You don’t hear a great deal about the 1916-S Mercury dime these days. In fact, no one has ever heard a great deal about the 1916-S Mercury dime since the time it was released. In fairness, it’s a bit unusual, as the 1916-S Mercury dime was not really a high mintage, totalling a mere 10,450,000. Yet back in 1916, the most exciting thing about the 1916-S was that it was the first year of a new design.
In fact, the 1916-S is very available today especially considering its mintage, with a price of just $44 in MS-60 and $210 in MS-65, with an MS-65 example with full split bands stands at $800. In every case when you consider the mintage, the price looks to be a good deal.
The one grade where you might consider the 1916-S a little more costly than expected is in G-4, where it lists for $4, which is a good deal higher than other lower mintage dates in that grade.
In fact, the apparent availability of the 1916-S in Mint State may point the way to an interesting part of the 1916-S dime’s story and in the process, raise some questions about the more famous 264,000 mintage 1916-D.
With a mintage of 22,180,080, it is possible that the Philadelphia 1916 was not produced early in the year as there was a mintage of nearly 18.5 million 1916 Barber dimes at Philadelphia. At San Francisco, 5,820,000 1916-S Barber dimes were struck.
People tend to save examples of new designs when they are first encountered in circulation. That appears to be the case with both the 1916 and 1916-S. Things are a little tougher to explain with the 1916-D, as the 264,000 mintage stands as the lowest total of the century. There is also some question about the Mint State supply as while a greater number than would be expected normally are known, the 1916-D is not found in as many numbers as might be expected for a new design that also had a low mintage.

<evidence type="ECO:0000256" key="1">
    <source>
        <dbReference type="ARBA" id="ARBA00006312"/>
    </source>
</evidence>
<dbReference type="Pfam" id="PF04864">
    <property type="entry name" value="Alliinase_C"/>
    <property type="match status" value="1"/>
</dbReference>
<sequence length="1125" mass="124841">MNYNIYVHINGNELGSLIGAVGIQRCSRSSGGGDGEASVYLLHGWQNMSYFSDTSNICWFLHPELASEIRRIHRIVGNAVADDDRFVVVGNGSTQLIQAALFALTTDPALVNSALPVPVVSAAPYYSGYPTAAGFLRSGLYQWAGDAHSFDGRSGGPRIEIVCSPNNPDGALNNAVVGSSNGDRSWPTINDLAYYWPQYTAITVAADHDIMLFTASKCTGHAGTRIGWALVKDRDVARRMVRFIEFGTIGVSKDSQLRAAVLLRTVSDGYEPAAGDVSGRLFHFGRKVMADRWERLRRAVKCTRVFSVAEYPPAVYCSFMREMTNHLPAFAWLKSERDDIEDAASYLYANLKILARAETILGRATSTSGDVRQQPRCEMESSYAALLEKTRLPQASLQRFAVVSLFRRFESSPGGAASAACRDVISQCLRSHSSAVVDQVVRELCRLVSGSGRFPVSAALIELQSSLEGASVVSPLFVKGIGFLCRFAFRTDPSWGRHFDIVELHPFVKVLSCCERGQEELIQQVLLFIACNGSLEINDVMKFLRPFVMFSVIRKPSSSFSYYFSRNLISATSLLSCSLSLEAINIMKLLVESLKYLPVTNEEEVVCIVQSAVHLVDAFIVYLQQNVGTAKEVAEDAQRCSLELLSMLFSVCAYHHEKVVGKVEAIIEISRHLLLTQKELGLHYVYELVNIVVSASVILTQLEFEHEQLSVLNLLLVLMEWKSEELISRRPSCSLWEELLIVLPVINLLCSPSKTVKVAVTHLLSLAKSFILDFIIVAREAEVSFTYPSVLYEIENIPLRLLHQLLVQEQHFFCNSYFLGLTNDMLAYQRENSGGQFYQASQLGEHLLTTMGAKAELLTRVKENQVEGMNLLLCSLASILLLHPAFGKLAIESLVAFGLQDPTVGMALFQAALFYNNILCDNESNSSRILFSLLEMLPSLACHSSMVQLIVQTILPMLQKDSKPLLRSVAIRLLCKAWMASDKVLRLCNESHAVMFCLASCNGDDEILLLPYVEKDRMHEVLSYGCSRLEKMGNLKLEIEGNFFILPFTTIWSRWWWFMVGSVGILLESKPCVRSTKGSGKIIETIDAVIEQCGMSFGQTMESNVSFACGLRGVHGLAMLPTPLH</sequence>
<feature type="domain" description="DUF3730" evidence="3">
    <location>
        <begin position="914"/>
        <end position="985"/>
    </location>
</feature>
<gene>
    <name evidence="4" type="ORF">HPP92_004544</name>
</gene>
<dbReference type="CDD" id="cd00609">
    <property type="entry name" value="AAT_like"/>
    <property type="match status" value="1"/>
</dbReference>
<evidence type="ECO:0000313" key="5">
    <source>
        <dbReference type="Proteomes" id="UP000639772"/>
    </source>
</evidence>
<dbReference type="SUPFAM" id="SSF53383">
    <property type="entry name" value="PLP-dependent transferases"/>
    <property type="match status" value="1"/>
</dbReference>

There is at least a little evidence that the 1916-D might not have had a large distribution. In his book, American Coin Treasures and Hoards, Q. David Bowers recounts a story from silver dollar expert Wayne Miller who remembered a hoard in the 1970s of a Chinese family in Helena, Mont. Included were 135 “marginal to gem brilliant Uncirculated 1916-S Mercury dimes.”
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Miller went on to explain he had never purchased a single 1916-D Mercury dime around Helena even though Denver was closer than San Francisco, an indication that no 1916-D dimes were shipped.
The story, while not providing a reason why, suggests that the 1916-S had the wider distribution even to places closer to Denver than San Francisco. Perhaps the 1916-D was produced late or perhaps there were other problems. Whatever the reason, the 1916-S appears to be the first Mercury dime in much of the West, perhaps explaining its numbers today.
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We need to start by going back to the situation in 1916. Three new designs were selected for the dime, quarter and half dollar, the first time in U.S. history when the three denominations were given totally different designs. Except for transitional periods in the past, the obverses of the three denominations had always been the same and the reverse except for the dime because of its size had also always been the same.
It has always been the view that the dime was created first since there was a greater commercial use for the smaller denomination.